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barbie sofa

It was appropriate she lived on the edge, the edge of town, the outer edge along the woods that will sometime be subsumed by buildings but for now she caught a glimpse of what it was like to look into trees, the dark hollows they created by their limbs. She lived in a small house three stories high and each story faced the pines and scrub oak and the hidden homeless, black bears, and garbage people in the town threw out. The woods sometimes yielded odd things she collected and saved, such as a Merengue CD covered in dirt and filth she washed and played in her CD player, the words foreign but the tune and beat so upbeat she had to move her hips a bit while she sashayed across her small living room, the tune spilling out into the inky darkness.

One morning she found a dollhouse exactly like the dollhouse of her girlhood. It was only soiled a bit, but it was the same basic white frame house, three stories, interestingly, she thought to herself, the same structure as her own house though the rooms were distributed differently. She brought it inside and cleaned it. Her suitor, a Norweigan who liked to fix things, patched the tiny broken furniture inside and the tiny shingles on the roof. He painted each room and the exterior as well. The one requirement, she told him, was that he was to leave the kitchen table legs and dining chair legs as they were: White with brownish red tips. When she was a girl, she had nightmares the table and chair legs were really matches and that if you scraped them the wrong way, the house would go up in flames. She didn’t know why she wanted them the same way. She just did.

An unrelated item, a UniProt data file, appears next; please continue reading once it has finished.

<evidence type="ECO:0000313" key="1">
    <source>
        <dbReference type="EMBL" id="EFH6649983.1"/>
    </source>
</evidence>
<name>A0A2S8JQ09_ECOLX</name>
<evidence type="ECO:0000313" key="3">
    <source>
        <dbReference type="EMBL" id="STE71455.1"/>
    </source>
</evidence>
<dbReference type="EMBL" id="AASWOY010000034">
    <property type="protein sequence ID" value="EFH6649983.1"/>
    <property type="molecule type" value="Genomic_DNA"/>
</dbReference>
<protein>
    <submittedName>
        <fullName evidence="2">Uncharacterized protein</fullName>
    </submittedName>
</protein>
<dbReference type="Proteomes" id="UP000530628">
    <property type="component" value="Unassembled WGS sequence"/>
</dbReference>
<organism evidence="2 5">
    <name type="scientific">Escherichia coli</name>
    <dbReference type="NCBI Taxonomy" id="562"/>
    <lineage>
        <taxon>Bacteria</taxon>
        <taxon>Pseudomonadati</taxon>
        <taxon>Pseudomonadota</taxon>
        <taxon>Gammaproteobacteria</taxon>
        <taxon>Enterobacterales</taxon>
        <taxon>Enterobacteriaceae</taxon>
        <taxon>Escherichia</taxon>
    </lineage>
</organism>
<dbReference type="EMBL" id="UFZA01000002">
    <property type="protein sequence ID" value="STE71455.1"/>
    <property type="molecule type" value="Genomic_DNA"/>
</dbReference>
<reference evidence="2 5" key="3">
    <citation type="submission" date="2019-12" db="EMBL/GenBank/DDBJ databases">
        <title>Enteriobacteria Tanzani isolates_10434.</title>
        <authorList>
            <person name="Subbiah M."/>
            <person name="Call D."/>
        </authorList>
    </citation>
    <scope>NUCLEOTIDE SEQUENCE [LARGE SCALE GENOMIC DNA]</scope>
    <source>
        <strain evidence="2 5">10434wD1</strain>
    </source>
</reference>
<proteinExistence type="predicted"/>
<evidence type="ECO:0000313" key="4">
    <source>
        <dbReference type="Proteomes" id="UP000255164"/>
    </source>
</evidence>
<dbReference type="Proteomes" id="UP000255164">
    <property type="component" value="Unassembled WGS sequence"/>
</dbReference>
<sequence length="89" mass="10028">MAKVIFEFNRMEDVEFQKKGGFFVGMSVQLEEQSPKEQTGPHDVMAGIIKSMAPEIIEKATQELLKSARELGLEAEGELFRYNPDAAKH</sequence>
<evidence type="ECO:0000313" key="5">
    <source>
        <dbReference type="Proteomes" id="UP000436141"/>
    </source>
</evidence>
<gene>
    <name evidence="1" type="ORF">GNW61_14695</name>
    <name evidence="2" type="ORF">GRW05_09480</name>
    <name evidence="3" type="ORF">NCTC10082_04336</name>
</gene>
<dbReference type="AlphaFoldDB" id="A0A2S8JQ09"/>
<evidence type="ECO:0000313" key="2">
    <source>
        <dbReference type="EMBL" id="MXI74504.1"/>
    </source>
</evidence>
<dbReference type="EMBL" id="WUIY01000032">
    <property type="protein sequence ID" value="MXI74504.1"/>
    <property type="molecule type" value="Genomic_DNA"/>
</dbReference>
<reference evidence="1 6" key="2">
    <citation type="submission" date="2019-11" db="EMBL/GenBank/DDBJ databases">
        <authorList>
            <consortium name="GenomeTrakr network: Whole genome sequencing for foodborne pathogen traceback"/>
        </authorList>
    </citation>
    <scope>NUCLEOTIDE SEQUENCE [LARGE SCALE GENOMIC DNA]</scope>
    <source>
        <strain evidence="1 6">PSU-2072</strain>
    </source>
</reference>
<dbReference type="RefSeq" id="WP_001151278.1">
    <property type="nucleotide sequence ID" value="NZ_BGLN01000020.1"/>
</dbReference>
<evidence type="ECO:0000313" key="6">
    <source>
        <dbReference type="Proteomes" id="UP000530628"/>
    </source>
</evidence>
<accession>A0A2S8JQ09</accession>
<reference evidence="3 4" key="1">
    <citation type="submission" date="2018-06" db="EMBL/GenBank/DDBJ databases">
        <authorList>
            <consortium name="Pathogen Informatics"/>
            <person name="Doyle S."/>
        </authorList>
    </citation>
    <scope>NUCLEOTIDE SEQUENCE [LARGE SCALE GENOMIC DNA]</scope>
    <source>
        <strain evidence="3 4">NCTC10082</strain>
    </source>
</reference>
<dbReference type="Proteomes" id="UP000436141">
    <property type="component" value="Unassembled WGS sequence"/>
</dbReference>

I started telling the story by saying it was appropriate the woman of our story lived on the edge of town and maybe that is because in her beige little living room where she lies down and stares at nothing sometimes and wonders whether she will make it she is constantly reminded of another edge: The edge of death, of illness. It is an edge, she knows now, that not everyone has to face, at least not in the middle of their life. It is an empty edge, the edge of oblivion. When you stare at that edge, you stare into your own silence. She is glad for the red pillows that dot the beige sofa, ottoman, chairs. They catch her gaze. They ignite her interest. Each is different and she has selected them carefully. She is glad for the dollhouse that reminds her of her girlhood, the table and chairs in the dollhouse whose tips reminded her of matches. She enjoys the memory even though in her younger years, she was frightened, she was frightened the night of that Christmas day when she saw all she wanted – a beautiful house her parents had constructed for her in secret – whose very existence might be threatened by what’s inside. She hopes the woods will never go away. Even if she finds a bear there, if one should meet her on the doorstop as she is fumbling with the lock or if one day, in her foolhardiness, she should wander out into them with a compass and a sandwich, she hopes she will stay in the place she bought, her own death, chosen and full of danger.